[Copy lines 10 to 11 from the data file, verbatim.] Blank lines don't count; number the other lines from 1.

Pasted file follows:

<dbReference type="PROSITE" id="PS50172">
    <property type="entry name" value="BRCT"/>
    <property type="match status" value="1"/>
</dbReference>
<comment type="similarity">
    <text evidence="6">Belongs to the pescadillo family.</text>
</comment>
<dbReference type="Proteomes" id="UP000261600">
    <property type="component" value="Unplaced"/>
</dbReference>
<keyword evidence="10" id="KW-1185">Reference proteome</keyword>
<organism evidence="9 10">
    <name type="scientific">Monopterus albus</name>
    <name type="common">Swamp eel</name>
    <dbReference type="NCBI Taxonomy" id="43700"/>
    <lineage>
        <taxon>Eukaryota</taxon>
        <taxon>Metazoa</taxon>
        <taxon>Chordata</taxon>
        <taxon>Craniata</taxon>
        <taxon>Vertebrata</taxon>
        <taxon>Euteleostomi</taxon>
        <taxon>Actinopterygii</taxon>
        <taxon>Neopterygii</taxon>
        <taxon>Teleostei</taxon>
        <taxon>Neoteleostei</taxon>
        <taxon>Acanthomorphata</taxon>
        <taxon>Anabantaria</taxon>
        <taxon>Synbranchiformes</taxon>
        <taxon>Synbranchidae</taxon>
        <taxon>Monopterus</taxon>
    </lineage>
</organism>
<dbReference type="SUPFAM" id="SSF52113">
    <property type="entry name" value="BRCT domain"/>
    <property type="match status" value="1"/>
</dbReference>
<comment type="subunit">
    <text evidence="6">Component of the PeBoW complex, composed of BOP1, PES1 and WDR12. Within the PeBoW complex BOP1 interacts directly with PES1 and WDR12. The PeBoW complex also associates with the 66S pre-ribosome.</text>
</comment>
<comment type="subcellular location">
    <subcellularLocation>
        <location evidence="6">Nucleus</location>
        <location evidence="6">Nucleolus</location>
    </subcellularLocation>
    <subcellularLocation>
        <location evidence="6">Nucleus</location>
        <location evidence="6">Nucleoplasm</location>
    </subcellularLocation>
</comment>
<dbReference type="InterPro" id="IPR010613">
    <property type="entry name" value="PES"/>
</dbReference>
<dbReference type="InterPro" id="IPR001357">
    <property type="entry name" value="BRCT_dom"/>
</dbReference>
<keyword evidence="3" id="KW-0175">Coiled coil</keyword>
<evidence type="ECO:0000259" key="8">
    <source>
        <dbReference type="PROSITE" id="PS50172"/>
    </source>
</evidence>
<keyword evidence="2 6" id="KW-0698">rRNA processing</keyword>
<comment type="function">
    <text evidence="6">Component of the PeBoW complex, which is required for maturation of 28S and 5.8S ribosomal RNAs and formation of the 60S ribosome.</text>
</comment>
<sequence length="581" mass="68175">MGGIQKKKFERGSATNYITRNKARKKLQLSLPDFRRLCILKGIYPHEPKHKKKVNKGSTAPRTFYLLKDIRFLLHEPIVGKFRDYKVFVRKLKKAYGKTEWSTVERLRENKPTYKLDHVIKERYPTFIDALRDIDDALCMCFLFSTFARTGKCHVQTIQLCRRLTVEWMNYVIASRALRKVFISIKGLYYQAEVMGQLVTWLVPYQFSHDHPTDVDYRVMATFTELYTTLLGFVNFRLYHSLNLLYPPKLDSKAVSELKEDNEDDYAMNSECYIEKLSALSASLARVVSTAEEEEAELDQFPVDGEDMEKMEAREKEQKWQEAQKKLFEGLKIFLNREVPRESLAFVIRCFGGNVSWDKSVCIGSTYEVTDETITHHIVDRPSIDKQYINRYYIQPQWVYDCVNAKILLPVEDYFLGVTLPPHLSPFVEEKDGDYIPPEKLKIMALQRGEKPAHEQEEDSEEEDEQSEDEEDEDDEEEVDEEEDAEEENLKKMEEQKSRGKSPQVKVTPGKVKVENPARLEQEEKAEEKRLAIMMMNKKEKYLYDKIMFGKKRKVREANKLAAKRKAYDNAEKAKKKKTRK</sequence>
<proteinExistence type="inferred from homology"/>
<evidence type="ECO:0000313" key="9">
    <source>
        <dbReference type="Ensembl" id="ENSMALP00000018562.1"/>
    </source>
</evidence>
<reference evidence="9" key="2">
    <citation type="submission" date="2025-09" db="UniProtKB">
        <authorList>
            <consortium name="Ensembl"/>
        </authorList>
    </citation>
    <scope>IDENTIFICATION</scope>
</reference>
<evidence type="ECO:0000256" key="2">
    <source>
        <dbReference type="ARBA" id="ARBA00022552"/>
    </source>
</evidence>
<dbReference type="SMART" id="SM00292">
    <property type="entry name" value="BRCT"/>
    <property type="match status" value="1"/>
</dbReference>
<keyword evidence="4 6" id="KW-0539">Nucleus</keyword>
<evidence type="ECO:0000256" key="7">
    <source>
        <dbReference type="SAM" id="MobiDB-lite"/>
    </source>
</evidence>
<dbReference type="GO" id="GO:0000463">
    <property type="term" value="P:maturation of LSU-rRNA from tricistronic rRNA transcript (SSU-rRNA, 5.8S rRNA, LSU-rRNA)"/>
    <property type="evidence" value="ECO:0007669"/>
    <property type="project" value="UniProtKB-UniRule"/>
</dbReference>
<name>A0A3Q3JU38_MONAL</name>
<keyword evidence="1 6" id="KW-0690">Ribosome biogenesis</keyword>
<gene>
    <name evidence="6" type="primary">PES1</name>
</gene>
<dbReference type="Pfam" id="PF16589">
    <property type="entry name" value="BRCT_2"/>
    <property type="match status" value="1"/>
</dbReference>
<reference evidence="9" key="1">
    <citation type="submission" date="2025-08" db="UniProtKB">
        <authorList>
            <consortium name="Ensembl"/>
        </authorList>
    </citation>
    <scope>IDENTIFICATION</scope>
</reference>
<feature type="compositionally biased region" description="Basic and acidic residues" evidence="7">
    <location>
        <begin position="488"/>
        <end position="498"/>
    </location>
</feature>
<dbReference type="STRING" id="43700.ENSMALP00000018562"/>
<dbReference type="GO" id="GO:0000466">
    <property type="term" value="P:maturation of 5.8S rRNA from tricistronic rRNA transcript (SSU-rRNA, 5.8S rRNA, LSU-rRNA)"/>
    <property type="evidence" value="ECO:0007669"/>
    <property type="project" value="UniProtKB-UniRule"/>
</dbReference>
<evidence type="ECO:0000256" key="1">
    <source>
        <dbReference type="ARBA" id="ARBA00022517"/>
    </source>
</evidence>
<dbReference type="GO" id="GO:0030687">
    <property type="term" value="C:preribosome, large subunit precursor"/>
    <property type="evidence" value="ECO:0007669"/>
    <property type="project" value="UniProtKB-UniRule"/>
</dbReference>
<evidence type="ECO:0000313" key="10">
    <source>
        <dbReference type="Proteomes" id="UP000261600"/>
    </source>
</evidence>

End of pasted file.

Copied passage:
</dbReference>
<keyword evidence="10" id="KW-1185">Reference proteome</keyword>